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How common is sexual harassment in secondary schools?
58

Justajot · 13/03/2021 16:04

I have two DDs in primary school and have wondered for a while whether they are likely to be harassed at secondary school. I went to girls schools so long ago, that I don't think I have any relevant knowledge of behaviour in secondary schools.

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HedgeSparrows · 13/03/2021 20:05

Not common at all.
You might not get a balanced view asking on an Internet forum though - people are more likely to reply if they have had a bad experience or if they have a particular agenda. You would need to research some statistics yourself (or do a random sample Grin).

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GivenchyDahhling · 13/03/2021 20:15

I’m an assistant head at a large mixed comp in outer London. In terms of sexual harassment for us as a pastoral issue, it happens but it’s less common than other types of bullying behaviours. The last couple of major incidents we had both related to distribution of intimate pictures.

There has been recent changes to the Keeping Children Safe in Education to highlight an increase in “upskirting” but it’s not something I’ve seen personally.

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Stokey · 13/03/2021 21:32

@Justajot I also have two DDs in primary. I was having a conversation about whether co-ed or single sex schools would be worse for sexual harassment. Obviously no boys in single sex but might that mean girls from a single sex school are more likely to be targeted outside school? Whereas in a co-ed school, teachers would be more aware and clamp down. Also would a boy be less likely to harass someone that he has to have classes with the next day? Really not sure.
I went to a girls school too many years ago (& had my fair share of harassment at parties etc).

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cheese10 · 14/03/2021 09:12

Sexual harassment exists everywhere in life. Reality is you can't protect your girls from it (I have two) but you have to educate and empower them to know what's right and wrong and to speak up when they are faced with it and call it out.

We need real leadership in all schools to call out sexual deviant behaviour and we need male teachers and voices to stand up here.

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Iamsodone · 14/03/2021 09:22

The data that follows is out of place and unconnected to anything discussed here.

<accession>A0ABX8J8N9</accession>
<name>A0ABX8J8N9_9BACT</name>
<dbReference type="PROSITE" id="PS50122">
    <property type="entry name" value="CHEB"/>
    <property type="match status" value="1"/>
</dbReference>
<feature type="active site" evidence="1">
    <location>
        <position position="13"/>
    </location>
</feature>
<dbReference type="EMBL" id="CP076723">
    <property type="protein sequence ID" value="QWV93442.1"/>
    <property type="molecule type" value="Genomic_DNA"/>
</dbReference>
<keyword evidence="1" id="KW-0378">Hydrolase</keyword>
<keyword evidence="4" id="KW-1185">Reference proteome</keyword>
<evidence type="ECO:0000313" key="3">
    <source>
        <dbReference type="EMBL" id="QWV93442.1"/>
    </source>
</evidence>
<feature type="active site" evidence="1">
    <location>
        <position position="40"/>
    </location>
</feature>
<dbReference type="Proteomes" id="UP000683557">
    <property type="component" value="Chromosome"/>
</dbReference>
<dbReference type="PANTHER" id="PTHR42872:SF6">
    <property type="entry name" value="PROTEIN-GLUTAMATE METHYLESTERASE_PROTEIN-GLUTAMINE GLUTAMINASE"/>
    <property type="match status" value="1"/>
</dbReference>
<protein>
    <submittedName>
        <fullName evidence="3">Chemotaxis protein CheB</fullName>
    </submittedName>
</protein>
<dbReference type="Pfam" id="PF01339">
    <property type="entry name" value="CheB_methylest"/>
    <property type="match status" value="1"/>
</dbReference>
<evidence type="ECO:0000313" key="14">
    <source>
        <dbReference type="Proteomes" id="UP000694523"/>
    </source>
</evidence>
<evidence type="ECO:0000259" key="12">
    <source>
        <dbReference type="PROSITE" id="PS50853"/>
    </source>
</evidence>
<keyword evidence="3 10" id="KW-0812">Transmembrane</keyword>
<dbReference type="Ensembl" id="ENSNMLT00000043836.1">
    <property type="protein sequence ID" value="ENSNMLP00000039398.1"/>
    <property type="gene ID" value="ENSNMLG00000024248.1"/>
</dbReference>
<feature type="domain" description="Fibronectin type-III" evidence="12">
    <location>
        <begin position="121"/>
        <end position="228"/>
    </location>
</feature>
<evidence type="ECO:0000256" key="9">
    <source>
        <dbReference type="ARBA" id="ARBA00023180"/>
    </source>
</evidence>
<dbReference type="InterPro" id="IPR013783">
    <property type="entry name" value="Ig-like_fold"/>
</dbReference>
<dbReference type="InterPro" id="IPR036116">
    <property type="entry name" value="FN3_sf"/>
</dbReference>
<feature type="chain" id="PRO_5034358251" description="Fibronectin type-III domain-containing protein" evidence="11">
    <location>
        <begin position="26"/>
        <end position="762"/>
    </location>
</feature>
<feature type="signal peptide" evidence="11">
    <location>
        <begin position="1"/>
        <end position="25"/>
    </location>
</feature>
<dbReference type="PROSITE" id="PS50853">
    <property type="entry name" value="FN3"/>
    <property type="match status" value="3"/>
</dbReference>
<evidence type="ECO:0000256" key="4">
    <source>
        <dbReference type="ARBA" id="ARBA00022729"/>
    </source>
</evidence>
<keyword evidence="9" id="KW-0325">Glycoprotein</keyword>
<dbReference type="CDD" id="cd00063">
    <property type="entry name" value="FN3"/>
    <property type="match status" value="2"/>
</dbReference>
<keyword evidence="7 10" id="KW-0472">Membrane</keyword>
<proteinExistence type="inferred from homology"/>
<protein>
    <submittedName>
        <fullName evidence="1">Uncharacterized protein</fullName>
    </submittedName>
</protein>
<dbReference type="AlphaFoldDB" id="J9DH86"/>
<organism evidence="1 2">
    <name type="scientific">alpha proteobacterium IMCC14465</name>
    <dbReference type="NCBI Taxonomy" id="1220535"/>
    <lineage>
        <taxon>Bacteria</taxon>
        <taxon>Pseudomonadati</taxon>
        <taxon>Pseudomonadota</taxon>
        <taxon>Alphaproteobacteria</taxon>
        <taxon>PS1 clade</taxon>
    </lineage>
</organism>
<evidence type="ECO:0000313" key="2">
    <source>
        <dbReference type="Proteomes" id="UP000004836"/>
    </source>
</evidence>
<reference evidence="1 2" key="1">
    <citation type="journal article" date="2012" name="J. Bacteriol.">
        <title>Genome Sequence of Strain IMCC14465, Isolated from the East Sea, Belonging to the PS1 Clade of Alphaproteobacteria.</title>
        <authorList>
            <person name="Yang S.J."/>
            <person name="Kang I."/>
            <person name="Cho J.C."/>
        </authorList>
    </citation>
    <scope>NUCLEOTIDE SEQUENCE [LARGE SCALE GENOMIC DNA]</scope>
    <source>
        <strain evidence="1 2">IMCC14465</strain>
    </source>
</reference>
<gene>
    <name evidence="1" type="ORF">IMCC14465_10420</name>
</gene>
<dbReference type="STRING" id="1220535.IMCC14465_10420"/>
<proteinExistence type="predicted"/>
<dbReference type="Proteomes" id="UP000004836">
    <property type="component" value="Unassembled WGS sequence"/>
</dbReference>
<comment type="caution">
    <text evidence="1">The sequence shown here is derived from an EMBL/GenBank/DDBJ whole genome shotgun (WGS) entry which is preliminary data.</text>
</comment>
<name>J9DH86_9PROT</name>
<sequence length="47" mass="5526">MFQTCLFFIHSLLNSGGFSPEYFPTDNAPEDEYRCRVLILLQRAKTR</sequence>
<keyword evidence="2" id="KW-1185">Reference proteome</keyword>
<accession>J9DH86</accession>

@Stokey I think you are raising some good points there.
I have always been wondering whether girls schools give a false sense of security and strength which will only lead to shock and disappointment when the girls get through the mixed world.
And equally thinking that if the boys are in school with the girls they are more likely to know how to behave, and a fair amount happens in a controlled environment-as opposed to parties etc
Everyone learns by being together in a supervised environment, they are committed too through studies, with rules, codes etc

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TrebleIt · 14/03/2021 21:08

In my workplace (a university, and before that an IT consultancy) we get mandatory equality and diversity training which makes it very clear what (sexual, racial, etc) harassment is and how we should call it out if we witness it or experience it. My 2 boys have both had similar training at their mixed secondary.school. I don't know if all schools do it yet, but I'm pretty sure that's where things are moving to with the new compulsory SRE curriculum. See info here: assets.publishing.service.gov.uk/government/uploads/system/uploads/attachment_data/file/781150/Draft_guidance_Relationships_Education__Relationships_and_Sex_Education__RSE__and_Health_Education2.pdf

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TrebleIt · 14/03/2021 21:11

Oh, and I went to an all girl's school too, and remember welcoming any kind of male attention outside of school, not all of it positive.

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SandrasAnnoyingFriend · 14/03/2021 21:15

Personal experience from 25 years ago, it can be a huge issue. And not just harassment, assault too.
Hopefully it's better now but I have boys so don't hear the realities from a female perspective

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pointythings · 14/03/2021 21:56

It's rare, but it happens. It happened to my DD in Yr 8, she's still dealing with the trauma. The boy responsible never faced any consequences.

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Cindersrellie · 14/03/2021 21:57

I'm in my 30s, sexually harassed by my male physics teacher in secondary school.

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Beamur · 14/03/2021 22:02

My DD is Yr9. Lots of inappropriate chatter about sex, masturbation and porn. She's been shown images on a boys phone that she didn't want to see. So, the atmosphere is one she's not happy with around that. This hasn't translated into any physical issues. But I think it's borderline that this is harassment as it's unwanted.

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Stircrazyschoolmum · 15/03/2021 09:38

There is a website circulating a the moment called 'Everyone's invited'. It makes very uncomfortable reading. As a parent of a daughter just about to start secondary and a son who is mid way through I found it quite appalling that some of the incidents described were still happening in modern society.

30 years ago this stuff was rife at my co-ed state comp.. I (naively?) thought things had moved on. I'm not blaming the schools as such, but with all the awareness/PSHE focus I thought there would be more respect and less exploitation. Unfortunately social media and the ability to share words/images so fast and so widely seems to have exacerbated the problem.

As a parent you want to protect your children, and educate them to protect themselves. But simultaneously I don't want to bubble wrap them or over react.. its a tough one.

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Giggorata · 15/03/2021 11:02